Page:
Emily Pérez is the author of House of Sugar, House of Stone. She lives in Denver with her husband and sons.
You are fifteen the first time it happens and you know the power of names and renaming from your study of the Bible, from learning about slavery, from that made-for-TV movie about the witness protection program, only this is not about witnessing and you are no stranger to confusion over your name, for according to family rules—names that sound good in English and Spanish, names that do not rhyme with anything, initials that don’t spell anything, a desire to name you for someone else but not call you that name—your parents decided to call you by your middle name, which results in a lifetime of bureaucratic nightmares including one time that you will have to sign a legal form verifying that Sarah Emily is the same as Emily and that you are both those people; your parents wanted to call you Emily but Emily Sarah would make you ESP, so now you’re Sarah E., and in doctor’s waiting rooms and on the first day of school you’ve trained yourself to answer to Sarah even though you feel at best a distant connection to her as if she is a cousin or alter ego--this will be useful to you years from now when telemarketers call and ask for her--and at school growing up on the Texas-Mexico border lots of names got mispronounced, you aren’t alone in this, the Mexican teachers would call Jaime by the Spanish HY-may instead of what she said, JAY-mee, making her blush, and in the mouth of the white emcee at football games, lovely, slender Fátima became FAT-i-ma as she aced grand jetés across the field when the dance team arrived for halftime, but this time, you are not at home, you’re on your own at age fifteen at boarding school in New Hampshire, a place as foreign to you, even worldly, even well-travelled you, as medieval Japan, and why you left home is another story but the lesson you learn today is the story that will stick, cut much deeper than what you will learn in Calculus; no, you are far from South Texas, far from the town where everyone knows you and your parents and their bi-racial marriage and your siblings and your grandmother who insists she is a citizen, which she pronounces SEE-tee-zen, and where you move easily across the segregated streets because in a patriarchal world with a Catholic order what girl doesn’t think of herself as her father’s daughter, her family as her father’s line, so now when your new math teacher in this cold, New Hampshire classroom asks you for your last name, and you say Pérez and think yourself a Mexican, and with a question mark at the end she spells P-E-T-T-I-S and her name is Spruill Kilgore, which for all you know may be common in this world of duck boots, backward caps, and last names used as first names indicating good-old-boy New England roots, and you respond, no P-E-R-E-Z, and she responds, oh, you mean PEAR-ez, thereby renaming you, and remember, this is not about witness, it’s about whiteness, this lesson you will learn today, that you are not who you say you are or think you are, that without your father, your border, without your family history in this country that predates this country, its lines in the sand, its river dividers, its Mayflower, that here and almost everywhere in this world that is suddenly a lifetime away from your small home town where you’re known, you are hers, you are theirs to pronounce, because she’s looking at you, and you are white.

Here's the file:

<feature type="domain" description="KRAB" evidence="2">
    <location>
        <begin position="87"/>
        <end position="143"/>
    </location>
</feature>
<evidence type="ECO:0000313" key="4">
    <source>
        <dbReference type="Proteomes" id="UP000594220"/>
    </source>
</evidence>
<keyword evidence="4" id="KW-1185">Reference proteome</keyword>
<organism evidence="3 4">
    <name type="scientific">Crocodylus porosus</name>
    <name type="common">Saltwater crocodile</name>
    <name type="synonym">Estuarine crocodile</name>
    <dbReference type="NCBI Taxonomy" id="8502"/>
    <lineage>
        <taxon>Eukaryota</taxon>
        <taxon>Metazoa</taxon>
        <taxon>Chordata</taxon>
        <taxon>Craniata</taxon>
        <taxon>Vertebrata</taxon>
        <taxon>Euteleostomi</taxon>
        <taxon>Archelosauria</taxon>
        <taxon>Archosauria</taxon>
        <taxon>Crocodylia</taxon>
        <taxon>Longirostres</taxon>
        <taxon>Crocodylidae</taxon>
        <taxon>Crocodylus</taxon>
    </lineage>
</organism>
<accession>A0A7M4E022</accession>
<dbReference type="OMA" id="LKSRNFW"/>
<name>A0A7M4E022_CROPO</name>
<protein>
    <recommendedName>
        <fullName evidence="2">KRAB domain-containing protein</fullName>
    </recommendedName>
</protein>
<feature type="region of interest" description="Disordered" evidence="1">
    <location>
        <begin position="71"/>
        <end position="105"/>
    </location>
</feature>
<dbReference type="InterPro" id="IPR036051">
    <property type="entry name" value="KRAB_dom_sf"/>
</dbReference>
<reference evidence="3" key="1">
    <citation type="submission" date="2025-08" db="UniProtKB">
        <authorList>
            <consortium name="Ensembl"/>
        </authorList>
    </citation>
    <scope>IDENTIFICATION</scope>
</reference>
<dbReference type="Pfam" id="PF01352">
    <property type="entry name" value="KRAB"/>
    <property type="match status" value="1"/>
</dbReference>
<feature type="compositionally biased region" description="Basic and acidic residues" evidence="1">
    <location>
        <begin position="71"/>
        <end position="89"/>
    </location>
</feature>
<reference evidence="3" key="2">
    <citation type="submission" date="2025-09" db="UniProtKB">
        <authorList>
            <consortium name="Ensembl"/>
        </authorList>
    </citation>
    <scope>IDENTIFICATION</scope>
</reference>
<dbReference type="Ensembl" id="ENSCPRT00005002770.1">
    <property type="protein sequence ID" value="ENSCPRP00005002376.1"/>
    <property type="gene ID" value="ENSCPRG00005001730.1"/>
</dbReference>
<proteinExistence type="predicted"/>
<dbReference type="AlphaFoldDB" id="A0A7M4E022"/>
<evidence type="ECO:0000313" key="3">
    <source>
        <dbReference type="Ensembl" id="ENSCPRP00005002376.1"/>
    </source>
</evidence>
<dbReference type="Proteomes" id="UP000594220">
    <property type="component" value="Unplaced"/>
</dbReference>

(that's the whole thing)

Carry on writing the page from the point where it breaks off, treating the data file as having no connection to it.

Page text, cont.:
“Correction” first appeared in Letras Latinas Blog.
The tumors wrapped
from your back
to your heart.
radiant, your face
They moused holes
in the bone
just a nibble
As if a bone
a drought struck tree
Cracking the steel.
First published in “Silk Road Review.
on a line from Szymborska
My departure from the city of O.?
I took no leave.
I’d learned to sleep angry.
On a train I was contained.
The water under the bridge
was just that. Shunned metaphor.
It did not send waves of regret
or make me reflect.
It did not baptize, wash away, or cleanse.
The countryside appeared
like the sides of any country
where rain falls and cows chew yellow flowers.
The world was not too much
or too much with me.
I stomached it.
In the photograph I only look lonely
because I was alone.
You cannot see the envelope on my lap
or the letters lodged under sweaters in my suitcase.
I carried only one bag, what I could manage
in a crowd.
You can imagine I held a thick book
from which nothing could distract me.
You can imagine my head high, eyes dry.
I did not see my departure as a failure, or a fall.
I’d dodged a bullet. Been reborn.
You can imagine it that way.
Only none of it was like that,
not like that at all.
First published in PoetryNow. Also appeared on the Poetry Foundation website.
Each time the babies came
I knew they would be gone
Bright as bulbs
turned out of beds,
hard and full
on the brink
I could not hold them
and I could not hold them
It was a sin to let them in.
I did not expect them to stay.
I did not expect their forgiveness
when I turned away.
First published in Poetry magazine.